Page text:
Fighting Climate Change with Fungi

Written by Theresa-Marie Wilson

Theresa-Maria Wilson has been a journalist covering the North Coast and South County area for over 20 years. She is also the founder of Cat Noir CC and is currently working on a novel.

November 18, 2021

Don Maruska pitches a forkful of the wet leaves, hay, and horse manure mixture that will feed the fungi in the bioreactor built on the property at St. Benedict’s Episcopal Church in Los Osos.

As world leaders convene in Glasgow, Scotland this month to tackle climate change, a local group is working toward improvements at home. A group of folks met at St. Benedict’s Episcopal Church in Los Osos to make a positive environmental impact that goes beyond curbing energy use via efficient appliances or driving less.

“We are in a climate crisis,” said volunteer Project Manager Don Maruska, a member of St. Benedict’s Episcopal Church and its EarthCare Team. “While many people and governments are wringing their hands about what to do about climate change, we can take action right now in our communities. Trees and plants have been removing CO2 from the atmosphere for eons; working with nature we can improve climate health.”
Scientistic consensus states that there is too much CO2 in the atmosphere caused by oil, coal, and other fossil fuels being burned for energy. This excess has led to global warming.

Professor emeritus at Cal Poly, Tim LaSalle Ph.D., shows how fungi enhance roots, plant productivity, and carbon.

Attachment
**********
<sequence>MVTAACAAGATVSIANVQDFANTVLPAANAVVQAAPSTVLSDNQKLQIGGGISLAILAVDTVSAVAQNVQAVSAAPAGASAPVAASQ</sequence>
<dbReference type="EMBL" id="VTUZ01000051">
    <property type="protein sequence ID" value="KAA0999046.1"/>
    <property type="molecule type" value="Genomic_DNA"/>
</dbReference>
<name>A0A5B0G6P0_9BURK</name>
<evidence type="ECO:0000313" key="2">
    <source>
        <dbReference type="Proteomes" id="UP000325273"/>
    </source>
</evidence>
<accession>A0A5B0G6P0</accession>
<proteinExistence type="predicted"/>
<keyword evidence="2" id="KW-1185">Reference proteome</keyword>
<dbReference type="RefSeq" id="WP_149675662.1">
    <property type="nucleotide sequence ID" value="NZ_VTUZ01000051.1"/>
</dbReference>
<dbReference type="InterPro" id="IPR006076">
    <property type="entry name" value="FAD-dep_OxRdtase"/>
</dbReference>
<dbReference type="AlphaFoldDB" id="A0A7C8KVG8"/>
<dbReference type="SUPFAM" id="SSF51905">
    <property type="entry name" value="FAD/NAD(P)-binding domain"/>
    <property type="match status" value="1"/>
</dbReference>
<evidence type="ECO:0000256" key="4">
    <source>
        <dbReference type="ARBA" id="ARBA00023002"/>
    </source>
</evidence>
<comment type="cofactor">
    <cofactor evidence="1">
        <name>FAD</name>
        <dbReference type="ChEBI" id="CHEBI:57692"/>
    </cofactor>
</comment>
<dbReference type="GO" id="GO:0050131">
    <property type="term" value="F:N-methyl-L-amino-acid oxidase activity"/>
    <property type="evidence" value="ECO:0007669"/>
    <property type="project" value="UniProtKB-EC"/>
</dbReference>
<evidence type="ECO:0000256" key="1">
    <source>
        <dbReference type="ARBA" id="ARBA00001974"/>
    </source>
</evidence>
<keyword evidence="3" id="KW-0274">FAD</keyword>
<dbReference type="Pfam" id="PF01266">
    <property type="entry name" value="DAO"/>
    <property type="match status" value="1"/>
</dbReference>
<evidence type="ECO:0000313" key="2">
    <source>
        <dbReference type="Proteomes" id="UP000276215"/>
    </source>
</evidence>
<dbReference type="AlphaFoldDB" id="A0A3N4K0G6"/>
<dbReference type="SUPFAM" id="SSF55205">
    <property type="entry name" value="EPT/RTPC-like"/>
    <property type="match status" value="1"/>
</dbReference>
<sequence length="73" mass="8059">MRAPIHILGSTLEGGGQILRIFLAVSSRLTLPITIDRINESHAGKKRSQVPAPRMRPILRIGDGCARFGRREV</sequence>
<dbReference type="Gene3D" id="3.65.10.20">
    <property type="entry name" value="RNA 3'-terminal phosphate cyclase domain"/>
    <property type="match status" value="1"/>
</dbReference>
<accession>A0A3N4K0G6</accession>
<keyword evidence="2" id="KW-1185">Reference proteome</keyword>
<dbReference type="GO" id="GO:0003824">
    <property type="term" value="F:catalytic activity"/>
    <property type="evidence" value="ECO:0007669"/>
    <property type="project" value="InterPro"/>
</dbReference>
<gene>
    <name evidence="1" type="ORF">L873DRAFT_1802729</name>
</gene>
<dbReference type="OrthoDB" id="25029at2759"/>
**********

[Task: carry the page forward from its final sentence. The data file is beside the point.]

To learn how they could make a difference, members of the church’s Earthcare and Landscape teams, Rotary Club de Tolosa, Los Osos Valley Garden Club, and Rotary Passport Club met with Tim LaSalle, Ph.D., professor emeritus at Cal Poly College of Agriculture and co-founder of the Center for Regenerative Agriculture and Resilient Systems. The goal of the meeting was to build a simple bioreactor on the church’s property that would feed and concentrate naturally occurring mycorrhizal fungi.

Mycorrhizas are beneficial fungi growing alongside plant roots that increase the plant’s ability to absorb more nutrients and water from the soil. They also increase plant tolerance to different environmental stresses, which would increase yields and crop quality, improve drought tolerance, help control soil erosion, and maintain soil quality and nutrient cycling.

The bioreactor construction team takes pride in its successful efforts. Pictured are: Jeff Priolo (Rotary de Tolosa), John Wallace (Rotary de Tolosa), Vita Miller (Los Osos Valley Garden Club), Mike Eggleston (St. Benedict’s Earthcare Team), Wendy McKeown (Los Osos Valley Garden Club), Caro Hall (lead priest, St. Benedict’s), Tim LaSalle (co-founder, Center for Regenerative Agriculture), Terri Main (Rotary Passport Club), Don Maruska (member of St. Benedict’s and Rotary de Tolosa), Liz Maruska (Landscape Committee, St. Benedict’s), and Brian Metcalf (Rotary de Tolosa).
Photos courtesy of St. Benedict’s Episcopal Church